International Students’ Officer Hazel Ang is not present to speak to her report, but it passes in her absence.


No Queer* Officer report was submitted before the agenda was published. Queer* Officer Sam Neave did, however, share a report on the event’s Facebook page. The report focuses on plans for Pride Week and Queer* Ball, to be held in Week 3 of next semester; in addition to collaborations the department has had with the Women’s Department and with ANU Sport.

In response to questions about the controversy about the Queer* Department’s Eurovision event due to Eurovision being held in Israel. Sam says that ultimately the Department “tried to remove the politics from the event” by having students submit past Eurovision songs and watching those, rather than watching the Grand Final itself. Sam is pressed by a number of students on the matter, and promises to take the issue on notice and issue an official response from the Department.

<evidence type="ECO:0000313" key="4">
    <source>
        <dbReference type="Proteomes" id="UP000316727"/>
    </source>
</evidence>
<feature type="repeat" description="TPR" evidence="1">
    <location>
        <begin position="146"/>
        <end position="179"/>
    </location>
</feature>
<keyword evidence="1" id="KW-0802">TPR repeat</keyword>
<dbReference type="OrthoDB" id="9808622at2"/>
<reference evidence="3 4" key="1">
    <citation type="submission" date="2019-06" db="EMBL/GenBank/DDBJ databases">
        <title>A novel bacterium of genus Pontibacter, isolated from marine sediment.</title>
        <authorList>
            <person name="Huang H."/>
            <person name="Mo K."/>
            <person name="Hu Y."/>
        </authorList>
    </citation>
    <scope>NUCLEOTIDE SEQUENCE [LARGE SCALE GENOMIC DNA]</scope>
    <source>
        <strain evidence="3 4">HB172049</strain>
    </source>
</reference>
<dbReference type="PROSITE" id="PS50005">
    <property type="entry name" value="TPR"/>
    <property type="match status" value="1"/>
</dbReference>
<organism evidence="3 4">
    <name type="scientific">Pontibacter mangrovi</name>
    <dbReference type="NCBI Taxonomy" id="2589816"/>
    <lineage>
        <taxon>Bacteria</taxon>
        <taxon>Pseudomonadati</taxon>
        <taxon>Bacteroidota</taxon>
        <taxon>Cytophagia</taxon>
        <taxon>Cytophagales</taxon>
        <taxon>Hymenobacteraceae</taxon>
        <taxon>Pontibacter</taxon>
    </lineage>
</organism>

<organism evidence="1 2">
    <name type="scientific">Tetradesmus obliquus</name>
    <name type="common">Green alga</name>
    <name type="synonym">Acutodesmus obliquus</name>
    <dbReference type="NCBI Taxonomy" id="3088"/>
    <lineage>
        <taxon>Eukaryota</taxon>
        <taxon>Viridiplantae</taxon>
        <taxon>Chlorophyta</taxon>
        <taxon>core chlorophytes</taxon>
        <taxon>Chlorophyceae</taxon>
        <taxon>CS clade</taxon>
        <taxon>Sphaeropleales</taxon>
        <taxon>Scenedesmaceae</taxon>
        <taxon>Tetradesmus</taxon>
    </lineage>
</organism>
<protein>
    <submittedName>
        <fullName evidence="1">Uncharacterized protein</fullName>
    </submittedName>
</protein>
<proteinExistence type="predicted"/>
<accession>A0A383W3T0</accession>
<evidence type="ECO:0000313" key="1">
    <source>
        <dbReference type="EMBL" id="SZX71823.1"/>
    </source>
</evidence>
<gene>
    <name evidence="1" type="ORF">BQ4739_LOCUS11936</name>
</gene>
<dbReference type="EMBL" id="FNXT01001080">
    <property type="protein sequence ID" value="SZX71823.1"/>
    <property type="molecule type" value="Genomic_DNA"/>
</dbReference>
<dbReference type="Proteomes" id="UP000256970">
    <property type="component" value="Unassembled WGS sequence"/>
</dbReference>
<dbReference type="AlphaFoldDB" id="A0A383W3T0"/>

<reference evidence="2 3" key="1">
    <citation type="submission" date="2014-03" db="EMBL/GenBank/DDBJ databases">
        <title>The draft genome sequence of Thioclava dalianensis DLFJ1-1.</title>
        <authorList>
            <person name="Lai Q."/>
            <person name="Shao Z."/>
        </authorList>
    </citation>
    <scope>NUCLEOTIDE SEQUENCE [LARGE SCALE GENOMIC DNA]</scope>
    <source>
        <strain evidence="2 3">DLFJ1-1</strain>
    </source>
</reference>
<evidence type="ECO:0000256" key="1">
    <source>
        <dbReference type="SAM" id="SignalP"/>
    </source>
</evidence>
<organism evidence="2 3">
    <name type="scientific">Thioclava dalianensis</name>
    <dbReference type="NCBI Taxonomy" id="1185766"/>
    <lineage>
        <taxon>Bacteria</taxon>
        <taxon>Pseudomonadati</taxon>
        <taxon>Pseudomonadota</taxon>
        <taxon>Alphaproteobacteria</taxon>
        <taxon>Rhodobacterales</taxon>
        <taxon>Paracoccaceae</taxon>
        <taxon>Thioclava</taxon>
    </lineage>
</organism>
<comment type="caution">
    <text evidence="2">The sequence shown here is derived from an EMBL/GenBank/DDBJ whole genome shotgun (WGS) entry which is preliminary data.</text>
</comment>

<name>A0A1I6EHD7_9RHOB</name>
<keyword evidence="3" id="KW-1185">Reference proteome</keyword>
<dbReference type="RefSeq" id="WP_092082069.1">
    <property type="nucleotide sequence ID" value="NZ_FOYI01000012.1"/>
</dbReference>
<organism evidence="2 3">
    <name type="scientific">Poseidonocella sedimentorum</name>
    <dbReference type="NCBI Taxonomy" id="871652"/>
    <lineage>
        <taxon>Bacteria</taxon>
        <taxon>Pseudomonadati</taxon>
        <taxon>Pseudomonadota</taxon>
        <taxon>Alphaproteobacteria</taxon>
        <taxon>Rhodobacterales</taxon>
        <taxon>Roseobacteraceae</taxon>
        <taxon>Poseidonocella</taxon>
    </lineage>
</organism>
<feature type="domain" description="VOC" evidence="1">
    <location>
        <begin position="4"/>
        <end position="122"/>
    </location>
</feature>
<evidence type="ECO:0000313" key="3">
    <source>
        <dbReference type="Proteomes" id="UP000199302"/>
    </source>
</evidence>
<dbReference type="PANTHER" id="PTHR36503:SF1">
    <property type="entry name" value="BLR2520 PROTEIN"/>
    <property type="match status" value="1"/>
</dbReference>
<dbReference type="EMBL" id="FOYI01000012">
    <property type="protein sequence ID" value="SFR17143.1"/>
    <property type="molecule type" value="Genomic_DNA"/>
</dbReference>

Women’s Officer Priyanka Tomar speaks to her report. It discusses the Department’s ongoing EmBody Power Campaign, which has so far “focused on unpacking the mainstream body positivity movement and looking towards more intersectional alternatives”. Priyanka is also looking at initiatives and policies around online harassment.

Priyanka clarifies a mistake in her report. The NOWSA conference will be held during ANU’s Bush Week. She says this may present an issue in terms of sending an ANU contingent.